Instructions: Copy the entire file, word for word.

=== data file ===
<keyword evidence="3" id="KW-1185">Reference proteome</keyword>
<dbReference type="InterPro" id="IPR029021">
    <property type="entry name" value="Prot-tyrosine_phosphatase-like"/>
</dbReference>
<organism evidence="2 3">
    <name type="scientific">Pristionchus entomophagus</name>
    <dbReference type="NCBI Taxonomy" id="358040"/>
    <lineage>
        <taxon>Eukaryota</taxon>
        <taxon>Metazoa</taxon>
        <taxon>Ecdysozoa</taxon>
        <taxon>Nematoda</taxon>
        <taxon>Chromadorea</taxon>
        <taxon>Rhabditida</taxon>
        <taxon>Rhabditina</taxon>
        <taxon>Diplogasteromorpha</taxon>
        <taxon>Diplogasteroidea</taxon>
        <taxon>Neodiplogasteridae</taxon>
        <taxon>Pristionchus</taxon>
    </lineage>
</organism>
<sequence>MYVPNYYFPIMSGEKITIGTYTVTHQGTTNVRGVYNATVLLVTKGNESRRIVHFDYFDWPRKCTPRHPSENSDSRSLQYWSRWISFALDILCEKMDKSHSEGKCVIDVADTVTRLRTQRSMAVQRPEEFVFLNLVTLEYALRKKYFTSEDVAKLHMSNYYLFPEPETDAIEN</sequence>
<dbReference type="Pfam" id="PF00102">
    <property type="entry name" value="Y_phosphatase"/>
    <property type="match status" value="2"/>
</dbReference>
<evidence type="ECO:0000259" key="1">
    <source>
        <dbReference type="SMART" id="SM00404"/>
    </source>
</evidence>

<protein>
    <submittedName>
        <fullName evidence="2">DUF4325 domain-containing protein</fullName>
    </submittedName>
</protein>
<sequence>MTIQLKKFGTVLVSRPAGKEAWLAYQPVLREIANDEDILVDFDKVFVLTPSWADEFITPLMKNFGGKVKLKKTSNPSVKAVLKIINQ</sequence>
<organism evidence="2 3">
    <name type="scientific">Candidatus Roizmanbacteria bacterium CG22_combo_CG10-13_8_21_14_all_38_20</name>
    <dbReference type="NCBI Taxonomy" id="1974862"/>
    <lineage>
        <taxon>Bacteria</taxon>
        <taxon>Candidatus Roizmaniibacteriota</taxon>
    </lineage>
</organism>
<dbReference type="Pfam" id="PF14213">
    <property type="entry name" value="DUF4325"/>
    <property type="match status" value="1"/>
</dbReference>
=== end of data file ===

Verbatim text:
<keyword evidence="3" id="KW-1185">Reference proteome</keyword>
<dbReference type="InterPro" id="IPR029021">
    <property type="entry name" value="Prot-tyrosine_phosphatase-like"/>
</dbReference>
<organism evidence="2 3">
    <name type="scientific">Pristionchus entomophagus</name>
    <dbReference type="NCBI Taxonomy" id="358040"/>
    <lineage>
        <taxon>Eukaryota</taxon>
        <taxon>Metazoa</taxon>
        <taxon>Ecdysozoa</taxon>
        <taxon>Nematoda</taxon>
        <taxon>Chromadorea</taxon>
        <taxon>Rhabditida</taxon>
        <taxon>Rhabditina</taxon>
        <taxon>Diplogasteromorpha</taxon>
        <taxon>Diplogasteroidea</taxon>
        <taxon>Neodiplogasteridae</taxon>
        <taxon>Pristionchus</taxon>
    </lineage>
</organism>
<sequence>MYVPNYYFPIMSGEKITIGTYTVTHQGTTNVRGVYNATVLLVTKGNESRRIVHFDYFDWPRKCTPRHPSENSDSRSLQYWSRWISFALDILCEKMDKSHSEGKCVIDVADTVTRLRTQRSMAVQRPEEFVFLNLVTLEYALRKKYFTSEDVAKLHMSNYYLFPEPETDAIEN</sequence>
<dbReference type="Pfam" id="PF00102">
    <property type="entry name" value="Y_phosphatase"/>
    <property type="match status" value="2"/>
</dbReference>
<evidence type="ECO:0000259" key="1">
    <source>
        <dbReference type="SMART" id="SM00404"/>
    </source>
</evidence>

<protein>
    <submittedName>
        <fullName evidence="2">DUF4325 domain-containing protein</fullName>
    </submittedName>
</protein>
<sequence>MTIQLKKFGTVLVSRPAGKEAWLAYQPVLREIANDEDILVDFDKVFVLTPSWADEFITPLMKNFGGKVKLKKTSNPSVKAVLKIINQ</sequence>
<organism evidence="2 3">
    <name type="scientific">Candidatus Roizmanbacteria bacterium CG22_combo_CG10-13_8_21_14_all_38_20</name>
    <dbReference type="NCBI Taxonomy" id="1974862"/>
    <lineage>
        <taxon>Bacteria</taxon>
        <taxon>Candidatus Roizmaniibacteriota</taxon>
    </lineage>
</organism>
<dbReference type="Pfam" id="PF14213">
    <property type="entry name" value="DUF4325"/>
    <property type="match status" value="1"/>
</dbReference>